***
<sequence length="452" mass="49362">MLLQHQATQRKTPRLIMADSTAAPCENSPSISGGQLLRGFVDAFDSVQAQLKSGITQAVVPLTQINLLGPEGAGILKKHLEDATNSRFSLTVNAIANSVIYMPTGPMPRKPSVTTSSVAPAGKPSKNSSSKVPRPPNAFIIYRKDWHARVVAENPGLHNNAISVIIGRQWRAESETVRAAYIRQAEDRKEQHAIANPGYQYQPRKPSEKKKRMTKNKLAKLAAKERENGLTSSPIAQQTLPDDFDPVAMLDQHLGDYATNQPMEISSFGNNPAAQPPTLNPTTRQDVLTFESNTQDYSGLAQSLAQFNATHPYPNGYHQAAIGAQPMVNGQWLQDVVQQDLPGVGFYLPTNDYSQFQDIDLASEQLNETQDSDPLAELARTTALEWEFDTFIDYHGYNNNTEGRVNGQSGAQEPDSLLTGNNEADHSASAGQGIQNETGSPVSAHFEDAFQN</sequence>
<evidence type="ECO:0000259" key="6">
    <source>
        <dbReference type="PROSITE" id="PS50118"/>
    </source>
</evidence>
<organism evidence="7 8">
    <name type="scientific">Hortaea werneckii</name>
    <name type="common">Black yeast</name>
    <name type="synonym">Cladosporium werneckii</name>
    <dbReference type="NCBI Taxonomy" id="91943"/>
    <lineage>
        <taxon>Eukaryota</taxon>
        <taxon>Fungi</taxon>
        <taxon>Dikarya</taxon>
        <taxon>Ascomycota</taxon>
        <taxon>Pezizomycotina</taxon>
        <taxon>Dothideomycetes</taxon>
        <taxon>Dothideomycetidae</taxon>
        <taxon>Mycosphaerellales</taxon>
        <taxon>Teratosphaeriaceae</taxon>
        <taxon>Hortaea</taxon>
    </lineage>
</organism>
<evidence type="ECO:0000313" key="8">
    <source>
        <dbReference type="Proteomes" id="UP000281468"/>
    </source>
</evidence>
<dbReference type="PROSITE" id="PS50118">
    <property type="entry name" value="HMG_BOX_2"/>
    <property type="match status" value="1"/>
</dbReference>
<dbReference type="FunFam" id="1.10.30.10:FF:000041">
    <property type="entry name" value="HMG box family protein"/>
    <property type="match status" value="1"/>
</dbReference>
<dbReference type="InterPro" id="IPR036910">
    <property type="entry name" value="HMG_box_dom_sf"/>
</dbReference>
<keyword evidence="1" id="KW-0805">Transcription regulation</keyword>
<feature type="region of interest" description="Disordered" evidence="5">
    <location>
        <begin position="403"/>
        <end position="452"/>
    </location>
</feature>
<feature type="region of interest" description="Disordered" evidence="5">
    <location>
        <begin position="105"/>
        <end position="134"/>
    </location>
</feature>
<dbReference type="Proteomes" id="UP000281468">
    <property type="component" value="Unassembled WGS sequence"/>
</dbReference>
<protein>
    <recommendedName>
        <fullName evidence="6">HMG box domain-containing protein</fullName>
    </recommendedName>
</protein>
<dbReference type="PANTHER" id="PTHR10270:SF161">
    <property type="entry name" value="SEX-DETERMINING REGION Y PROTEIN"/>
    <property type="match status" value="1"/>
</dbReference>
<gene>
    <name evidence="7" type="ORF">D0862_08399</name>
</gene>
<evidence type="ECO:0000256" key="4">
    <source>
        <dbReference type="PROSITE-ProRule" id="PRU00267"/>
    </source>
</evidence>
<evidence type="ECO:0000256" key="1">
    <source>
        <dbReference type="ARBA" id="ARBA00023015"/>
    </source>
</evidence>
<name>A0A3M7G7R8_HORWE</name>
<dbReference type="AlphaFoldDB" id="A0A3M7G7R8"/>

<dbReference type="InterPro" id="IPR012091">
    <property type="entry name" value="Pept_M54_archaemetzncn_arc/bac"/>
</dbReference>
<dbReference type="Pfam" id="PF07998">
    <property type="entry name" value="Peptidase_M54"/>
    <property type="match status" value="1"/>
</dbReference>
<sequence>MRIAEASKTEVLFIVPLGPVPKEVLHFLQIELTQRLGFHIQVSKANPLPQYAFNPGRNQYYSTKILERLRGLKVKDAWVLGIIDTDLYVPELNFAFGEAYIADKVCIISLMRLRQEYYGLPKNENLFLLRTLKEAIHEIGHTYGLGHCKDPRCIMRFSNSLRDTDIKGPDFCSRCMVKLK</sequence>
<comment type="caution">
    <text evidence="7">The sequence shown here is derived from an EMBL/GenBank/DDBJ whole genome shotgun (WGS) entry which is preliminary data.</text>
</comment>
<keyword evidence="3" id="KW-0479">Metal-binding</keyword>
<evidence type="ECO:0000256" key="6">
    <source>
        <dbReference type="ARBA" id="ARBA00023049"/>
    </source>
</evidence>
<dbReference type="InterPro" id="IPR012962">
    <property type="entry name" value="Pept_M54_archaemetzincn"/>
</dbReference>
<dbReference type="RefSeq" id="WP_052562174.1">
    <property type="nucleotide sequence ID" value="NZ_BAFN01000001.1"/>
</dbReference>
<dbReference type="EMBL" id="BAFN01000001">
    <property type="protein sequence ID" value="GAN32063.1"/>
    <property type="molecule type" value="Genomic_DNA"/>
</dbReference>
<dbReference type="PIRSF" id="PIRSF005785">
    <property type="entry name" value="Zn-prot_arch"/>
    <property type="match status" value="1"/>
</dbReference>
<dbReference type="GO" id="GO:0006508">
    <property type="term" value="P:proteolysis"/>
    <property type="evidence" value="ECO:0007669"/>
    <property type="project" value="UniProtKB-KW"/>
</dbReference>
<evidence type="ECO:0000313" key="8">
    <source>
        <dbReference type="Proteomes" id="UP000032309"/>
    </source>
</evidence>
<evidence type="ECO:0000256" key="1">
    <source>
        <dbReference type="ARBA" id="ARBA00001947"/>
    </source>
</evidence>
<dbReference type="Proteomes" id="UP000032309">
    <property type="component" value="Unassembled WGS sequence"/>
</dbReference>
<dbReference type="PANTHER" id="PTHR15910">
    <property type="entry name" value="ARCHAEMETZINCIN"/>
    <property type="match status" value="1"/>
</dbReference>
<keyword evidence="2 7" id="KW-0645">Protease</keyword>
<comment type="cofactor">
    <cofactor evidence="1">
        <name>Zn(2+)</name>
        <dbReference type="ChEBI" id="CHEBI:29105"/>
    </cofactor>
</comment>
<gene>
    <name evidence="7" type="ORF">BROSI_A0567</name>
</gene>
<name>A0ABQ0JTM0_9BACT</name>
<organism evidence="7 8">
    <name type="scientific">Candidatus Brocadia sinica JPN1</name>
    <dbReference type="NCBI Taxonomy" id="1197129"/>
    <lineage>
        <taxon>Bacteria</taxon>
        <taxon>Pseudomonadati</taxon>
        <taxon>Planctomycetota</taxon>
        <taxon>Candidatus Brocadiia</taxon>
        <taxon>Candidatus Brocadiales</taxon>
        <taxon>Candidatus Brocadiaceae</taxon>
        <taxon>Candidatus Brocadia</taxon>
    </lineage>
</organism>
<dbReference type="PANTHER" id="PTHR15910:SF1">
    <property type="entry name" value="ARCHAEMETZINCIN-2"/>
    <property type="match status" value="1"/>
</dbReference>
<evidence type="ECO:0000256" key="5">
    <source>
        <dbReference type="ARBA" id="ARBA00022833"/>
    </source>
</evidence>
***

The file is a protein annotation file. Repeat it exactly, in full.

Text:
<sequence length="452" mass="49362">MLLQHQATQRKTPRLIMADSTAAPCENSPSISGGQLLRGFVDAFDSVQAQLKSGITQAVVPLTQINLLGPEGAGILKKHLEDATNSRFSLTVNAIANSVIYMPTGPMPRKPSVTTSSVAPAGKPSKNSSSKVPRPPNAFIIYRKDWHARVVAENPGLHNNAISVIIGRQWRAESETVRAAYIRQAEDRKEQHAIANPGYQYQPRKPSEKKKRMTKNKLAKLAAKERENGLTSSPIAQQTLPDDFDPVAMLDQHLGDYATNQPMEISSFGNNPAAQPPTLNPTTRQDVLTFESNTQDYSGLAQSLAQFNATHPYPNGYHQAAIGAQPMVNGQWLQDVVQQDLPGVGFYLPTNDYSQFQDIDLASEQLNETQDSDPLAELARTTALEWEFDTFIDYHGYNNNTEGRVNGQSGAQEPDSLLTGNNEADHSASAGQGIQNETGSPVSAHFEDAFQN</sequence>
<evidence type="ECO:0000259" key="6">
    <source>
        <dbReference type="PROSITE" id="PS50118"/>
    </source>
</evidence>
<organism evidence="7 8">
    <name type="scientific">Hortaea werneckii</name>
    <name type="common">Black yeast</name>
    <name type="synonym">Cladosporium werneckii</name>
    <dbReference type="NCBI Taxonomy" id="91943"/>
    <lineage>
        <taxon>Eukaryota</taxon>
        <taxon>Fungi</taxon>
        <taxon>Dikarya</taxon>
        <taxon>Ascomycota</taxon>
        <taxon>Pezizomycotina</taxon>
        <taxon>Dothideomycetes</taxon>
        <taxon>Dothideomycetidae</taxon>
        <taxon>Mycosphaerellales</taxon>
        <taxon>Teratosphaeriaceae</taxon>
        <taxon>Hortaea</taxon>
    </lineage>
</organism>
<evidence type="ECO:0000313" key="8">
    <source>
        <dbReference type="Proteomes" id="UP000281468"/>
    </source>
</evidence>
<dbReference type="PROSITE" id="PS50118">
    <property type="entry name" value="HMG_BOX_2"/>
    <property type="match status" value="1"/>
</dbReference>
<dbReference type="FunFam" id="1.10.30.10:FF:000041">
    <property type="entry name" value="HMG box family protein"/>
    <property type="match status" value="1"/>
</dbReference>
<dbReference type="InterPro" id="IPR036910">
    <property type="entry name" value="HMG_box_dom_sf"/>
</dbReference>
<keyword evidence="1" id="KW-0805">Transcription regulation</keyword>
<feature type="region of interest" description="Disordered" evidence="5">
    <location>
        <begin position="403"/>
        <end position="452"/>
    </location>
</feature>
<feature type="region of interest" description="Disordered" evidence="5">
    <location>
        <begin position="105"/>
        <end position="134"/>
    </location>
</feature>
<dbReference type="Proteomes" id="UP000281468">
    <property type="component" value="Unassembled WGS sequence"/>
</dbReference>
<protein>
    <recommendedName>
        <fullName evidence="6">HMG box domain-containing protein</fullName>
    </recommendedName>
</protein>
<dbReference type="PANTHER" id="PTHR10270:SF161">
    <property type="entry name" value="SEX-DETERMINING REGION Y PROTEIN"/>
    <property type="match status" value="1"/>
</dbReference>
<gene>
    <name evidence="7" type="ORF">D0862_08399</name>
</gene>
<evidence type="ECO:0000256" key="4">
    <source>
        <dbReference type="PROSITE-ProRule" id="PRU00267"/>
    </source>
</evidence>
<evidence type="ECO:0000256" key="1">
    <source>
        <dbReference type="ARBA" id="ARBA00023015"/>
    </source>
</evidence>
<name>A0A3M7G7R8_HORWE</name>
<dbReference type="AlphaFoldDB" id="A0A3M7G7R8"/>

<dbReference type="InterPro" id="IPR012091">
    <property type="entry name" value="Pept_M54_archaemetzncn_arc/bac"/>
</dbReference>
<dbReference type="Pfam" id="PF07998">
    <property type="entry name" value="Peptidase_M54"/>
    <property type="match status" value="1"/>
</dbReference>
<sequence>MRIAEASKTEVLFIVPLGPVPKEVLHFLQIELTQRLGFHIQVSKANPLPQYAFNPGRNQYYSTKILERLRGLKVKDAWVLGIIDTDLYVPELNFAFGEAYIADKVCIISLMRLRQEYYGLPKNENLFLLRTLKEAIHEIGHTYGLGHCKDPRCIMRFSNSLRDTDIKGPDFCSRCMVKLK</sequence>
<comment type="caution">
    <text evidence="7">The sequence shown here is derived from an EMBL/GenBank/DDBJ whole genome shotgun (WGS) entry which is preliminary data.</text>
</comment>
<keyword evidence="3" id="KW-0479">Metal-binding</keyword>
<evidence type="ECO:0000256" key="6">
    <source>
        <dbReference type="ARBA" id="ARBA00023049"/>
    </source>
</evidence>
<dbReference type="InterPro" id="IPR012962">
    <property type="entry name" value="Pept_M54_archaemetzincn"/>
</dbReference>
<dbReference type="RefSeq" id="WP_052562174.1">
    <property type="nucleotide sequence ID" value="NZ_BAFN01000001.1"/>
</dbReference>
<dbReference type="EMBL" id="BAFN01000001">
    <property type="protein sequence ID" value="GAN32063.1"/>
    <property type="molecule type" value="Genomic_DNA"/>
</dbReference>
<dbReference type="PIRSF" id="PIRSF005785">
    <property type="entry name" value="Zn-prot_arch"/>
    <property type="match status" value="1"/>
</dbReference>
<dbReference type="GO" id="GO:0006508">
    <property type="term" value="P:proteolysis"/>
    <property type="evidence" value="ECO:0007669"/>
    <property type="project" value="UniProtKB-KW"/>
</dbReference>
<evidence type="ECO:0000313" key="8">
    <source>
        <dbReference type="Proteomes" id="UP000032309"/>
    </source>
</evidence>
<evidence type="ECO:0000256" key="1">
    <source>
        <dbReference type="ARBA" id="ARBA00001947"/>
    </source>
</evidence>
<dbReference type="Proteomes" id="UP000032309">
    <property type="component" value="Unassembled WGS sequence"/>
</dbReference>
<dbReference type="PANTHER" id="PTHR15910">
    <property type="entry name" value="ARCHAEMETZINCIN"/>
    <property type="match status" value="1"/>
</dbReference>
<keyword evidence="2 7" id="KW-0645">Protease</keyword>
<comment type="cofactor">
    <cofactor evidence="1">
        <name>Zn(2+)</name>
        <dbReference type="ChEBI" id="CHEBI:29105"/>
    </cofactor>
</comment>
<gene>
    <name evidence="7" type="ORF">BROSI_A0567</name>
</gene>
<name>A0ABQ0JTM0_9BACT</name>
<organism evidence="7 8">
    <name type="scientific">Candidatus Brocadia sinica JPN1</name>
    <dbReference type="NCBI Taxonomy" id="1197129"/>
    <lineage>
        <taxon>Bacteria</taxon>
        <taxon>Pseudomonadati</taxon>
        <taxon>Planctomycetota</taxon>
        <taxon>Candidatus Brocadiia</taxon>
        <taxon>Candidatus Brocadiales</taxon>
        <taxon>Candidatus Brocadiaceae</taxon>
        <taxon>Candidatus Brocadia</taxon>
    </lineage>
</organism>
<dbReference type="PANTHER" id="PTHR15910:SF1">
    <property type="entry name" value="ARCHAEMETZINCIN-2"/>
    <property type="match status" value="1"/>
</dbReference>
<evidence type="ECO:0000256" key="5">
    <source>
        <dbReference type="ARBA" id="ARBA00022833"/>
    </source>
</evidence>